The two sentences are different. The first is incomplete.
The first sentence means that David stopped doing something to talk to you. The second means that John no longer talks to you.
Your first sentence, and its given meaning
"David stopped [?] to talk to me." - David stopped so that he wanted to talk to me.
seem incomplete to me. There is something missing - it can be either of these:
(a) David was on his way to work. He stopped by [your house] to talk to you.
(b) David was perhaps eating, running, driving, or mowing the lawn. You waived at him. He stopped [the action] to talk to you.
Perhaps, the absence of "doing something" or "by" after "stopped" indicated to them that the sentence was saying that David stopped talking to you. They might have thought that "to talk" was an error in writing and that it should have been "talking"; that would make both sentences identical.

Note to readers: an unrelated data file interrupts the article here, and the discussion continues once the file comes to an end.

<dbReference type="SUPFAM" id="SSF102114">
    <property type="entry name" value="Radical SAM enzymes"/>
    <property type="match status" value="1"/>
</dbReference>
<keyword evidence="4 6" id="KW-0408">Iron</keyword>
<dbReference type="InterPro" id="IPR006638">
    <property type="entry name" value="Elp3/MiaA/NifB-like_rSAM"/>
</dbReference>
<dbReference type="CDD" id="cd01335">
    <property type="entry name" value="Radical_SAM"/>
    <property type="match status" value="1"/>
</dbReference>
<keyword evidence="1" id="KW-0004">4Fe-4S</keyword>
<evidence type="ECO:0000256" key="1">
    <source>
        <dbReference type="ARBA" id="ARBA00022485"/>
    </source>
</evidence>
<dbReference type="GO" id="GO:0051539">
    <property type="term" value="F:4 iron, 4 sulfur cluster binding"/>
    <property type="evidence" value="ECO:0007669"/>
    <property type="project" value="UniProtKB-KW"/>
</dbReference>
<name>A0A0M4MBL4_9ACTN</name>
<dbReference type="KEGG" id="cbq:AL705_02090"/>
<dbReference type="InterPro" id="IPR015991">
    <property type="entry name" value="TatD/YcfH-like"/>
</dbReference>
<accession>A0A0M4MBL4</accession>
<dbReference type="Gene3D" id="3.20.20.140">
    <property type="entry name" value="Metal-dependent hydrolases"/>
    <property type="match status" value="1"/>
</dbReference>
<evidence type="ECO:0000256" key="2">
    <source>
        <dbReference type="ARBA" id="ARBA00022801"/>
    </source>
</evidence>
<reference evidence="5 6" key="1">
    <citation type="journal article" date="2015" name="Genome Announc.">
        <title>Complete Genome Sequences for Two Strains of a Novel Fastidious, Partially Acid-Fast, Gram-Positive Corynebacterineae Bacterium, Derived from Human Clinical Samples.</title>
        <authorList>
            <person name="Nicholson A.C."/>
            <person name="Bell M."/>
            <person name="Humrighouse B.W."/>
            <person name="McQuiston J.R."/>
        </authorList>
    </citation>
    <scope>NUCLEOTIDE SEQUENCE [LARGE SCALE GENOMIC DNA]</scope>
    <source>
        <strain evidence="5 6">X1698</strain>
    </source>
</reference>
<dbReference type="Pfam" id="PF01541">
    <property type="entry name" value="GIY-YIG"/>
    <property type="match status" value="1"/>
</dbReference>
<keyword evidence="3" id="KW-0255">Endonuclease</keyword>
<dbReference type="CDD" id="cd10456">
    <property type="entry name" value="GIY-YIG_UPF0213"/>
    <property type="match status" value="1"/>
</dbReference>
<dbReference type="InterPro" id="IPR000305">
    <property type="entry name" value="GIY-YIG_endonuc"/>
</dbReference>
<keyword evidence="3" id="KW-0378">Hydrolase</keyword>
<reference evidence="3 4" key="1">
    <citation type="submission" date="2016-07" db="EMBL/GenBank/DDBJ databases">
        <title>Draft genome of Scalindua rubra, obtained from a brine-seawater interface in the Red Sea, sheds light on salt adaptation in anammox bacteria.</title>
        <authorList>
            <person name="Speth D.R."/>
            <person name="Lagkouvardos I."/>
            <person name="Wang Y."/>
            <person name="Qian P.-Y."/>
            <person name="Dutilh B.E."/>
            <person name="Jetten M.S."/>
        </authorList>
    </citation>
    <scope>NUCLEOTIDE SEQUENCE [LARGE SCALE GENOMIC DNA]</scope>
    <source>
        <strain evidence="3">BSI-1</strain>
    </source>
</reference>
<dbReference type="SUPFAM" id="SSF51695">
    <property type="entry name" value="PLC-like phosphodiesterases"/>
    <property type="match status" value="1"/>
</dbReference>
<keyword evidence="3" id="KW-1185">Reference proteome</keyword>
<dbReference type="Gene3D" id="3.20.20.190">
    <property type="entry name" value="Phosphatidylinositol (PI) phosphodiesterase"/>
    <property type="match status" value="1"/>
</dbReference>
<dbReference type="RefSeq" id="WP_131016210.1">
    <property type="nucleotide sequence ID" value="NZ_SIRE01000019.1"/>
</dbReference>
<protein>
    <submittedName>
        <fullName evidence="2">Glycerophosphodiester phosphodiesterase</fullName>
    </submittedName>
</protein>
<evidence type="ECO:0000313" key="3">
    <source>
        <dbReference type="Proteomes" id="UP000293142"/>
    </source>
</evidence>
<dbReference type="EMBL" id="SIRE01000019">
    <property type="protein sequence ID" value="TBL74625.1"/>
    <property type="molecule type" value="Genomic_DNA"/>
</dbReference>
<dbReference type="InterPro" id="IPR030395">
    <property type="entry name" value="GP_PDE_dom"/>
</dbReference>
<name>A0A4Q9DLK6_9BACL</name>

"David stopped talking to me." = "John stopped talking to me."
Note that this is very unusual:
"David stopped so that he wanted to talk to me."
It should either be
"David stopped [doing something - walking, cleaning, driving, etc.] so that he could talk to me"
"David stopped [...] because he wanted to talk to me."
- Do non-native speakers of English who are not advanced find the difference between the two sentences like the native speakers unless explained?
- Is [there] really a difference between the two or [do they] mean the same to non-native speakers who are not advanced learners?
both of which, in my opinion, cannot be answered without conducting a poll here. Even if a poll was carried out, the number of non-native participants in ELL would not make a proper representative sample of the non-native population.
Also, it would help if you defined "non-native speakers who are not advanced learners". Who is an advanced non-native learner - a non-native who went to an English medium school (with English curriculum) for 12 years? Or a non-native who immigrated to US and has been living there for 30 years?